September 2011 flooding on the Susquehanna River basin after Tropical Storm Lee

The remnants of Tropical Storm Lee have made their way slowly from the Gulf of Mexico to the northeastern United States, bringing a storm with a slow-moving heavy rain. There is widespread flooding in the Susquehanna River basin and flash floods across the area. The Weather Underground's Jeff Masters has commentary on the storm from the morning of September 8, 2011, saying

An extreme rainfall event unprecedented in recorded history has hit the Binghamton, New York area, where 7.49" fell yesterday. This is the second year in a row Binghamton has recorded a 1-in-100 year rain event; their previous all-time record was set last September, when 4.68" fell on Sep 30 – Oct. 1, 2010. Records go back to 1890 in the city. The skies have now cleared in Binghamton, with this morning's rain bringing the city's total rainfall for the 40-hour event to 9.02". However, another large region of rain lies just to the south in Pennsylvania, and all of the rivers in the surrounding region are in major or record flood. The Susquehanna River at Binghamton is at 25', its highest level since records began in 1847, and is expected to overtop the flood walls protecting the city this afternoon. In Hershey, Pennsylvania, Swatara Creek is 18' over flood stage, and more than 8' above its record flood crest. Widespread flash flooding is occurring across the entire area, and over 10,000 people have been evacuated from their homes.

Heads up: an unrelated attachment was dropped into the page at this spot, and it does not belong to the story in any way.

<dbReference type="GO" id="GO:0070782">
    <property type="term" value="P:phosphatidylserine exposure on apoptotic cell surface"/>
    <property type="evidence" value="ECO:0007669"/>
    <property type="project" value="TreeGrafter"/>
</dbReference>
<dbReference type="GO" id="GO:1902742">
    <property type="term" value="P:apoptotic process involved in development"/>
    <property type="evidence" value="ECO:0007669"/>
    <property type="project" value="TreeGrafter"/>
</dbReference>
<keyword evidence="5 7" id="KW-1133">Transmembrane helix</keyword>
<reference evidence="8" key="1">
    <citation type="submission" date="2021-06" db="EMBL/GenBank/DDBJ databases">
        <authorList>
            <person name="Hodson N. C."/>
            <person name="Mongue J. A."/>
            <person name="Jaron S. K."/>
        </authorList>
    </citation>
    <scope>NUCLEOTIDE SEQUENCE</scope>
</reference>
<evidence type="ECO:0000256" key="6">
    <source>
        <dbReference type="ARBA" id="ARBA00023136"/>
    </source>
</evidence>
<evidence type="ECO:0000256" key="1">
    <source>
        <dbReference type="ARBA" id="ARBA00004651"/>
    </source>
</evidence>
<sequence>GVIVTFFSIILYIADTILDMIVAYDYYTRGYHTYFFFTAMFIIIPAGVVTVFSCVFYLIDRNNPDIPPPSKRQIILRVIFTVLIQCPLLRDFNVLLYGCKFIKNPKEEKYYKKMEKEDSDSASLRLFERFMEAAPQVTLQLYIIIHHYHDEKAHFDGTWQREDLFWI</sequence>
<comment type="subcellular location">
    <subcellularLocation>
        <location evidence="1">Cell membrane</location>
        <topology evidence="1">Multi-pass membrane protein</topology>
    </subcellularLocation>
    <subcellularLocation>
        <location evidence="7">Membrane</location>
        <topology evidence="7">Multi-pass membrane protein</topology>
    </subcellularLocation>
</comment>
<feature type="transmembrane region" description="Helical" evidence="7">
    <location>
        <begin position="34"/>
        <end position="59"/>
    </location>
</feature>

For current information, tune in to local news. Among the sources I have found that are broadcasting emergency flood coverage are WNEP TV-16 Scranton, the Times Leader in Wilkes-Barre, the Times Tribune, and WBNG-TV 12 Binghamton.

Emergency services channels can be tuned in via Radio Reference for Binghamton, Broome, Tioga, and Susquehanna CountiesLycoming County Public SafetyBradford County FireSchoharie County Public Safety; and other systems.

Here are some maps.

The Middle Atlantic River Forecast Center is a good first place to look for current information. This map from Wednesday, September 7, 2011 shows the flooding outlook for the area.

From the same source, point by point forecast river conditions:


This rain map, which Jeremy Denlinger pulled from the National Weather Service, shows a 72 hour rainfall total for the area.

Flooding in the Wilkes-Barre, PA area lead to mandatory evacuation of low-lying areas of the Wyoming Valley, according to a story in the Times-Leader which ran this map of affected areas:


Forecasters are comparing the impact of this storm to the 1972 Hurricane Agnes. The National Weather Service has a detailed meteorological account of the flooding from that storm.


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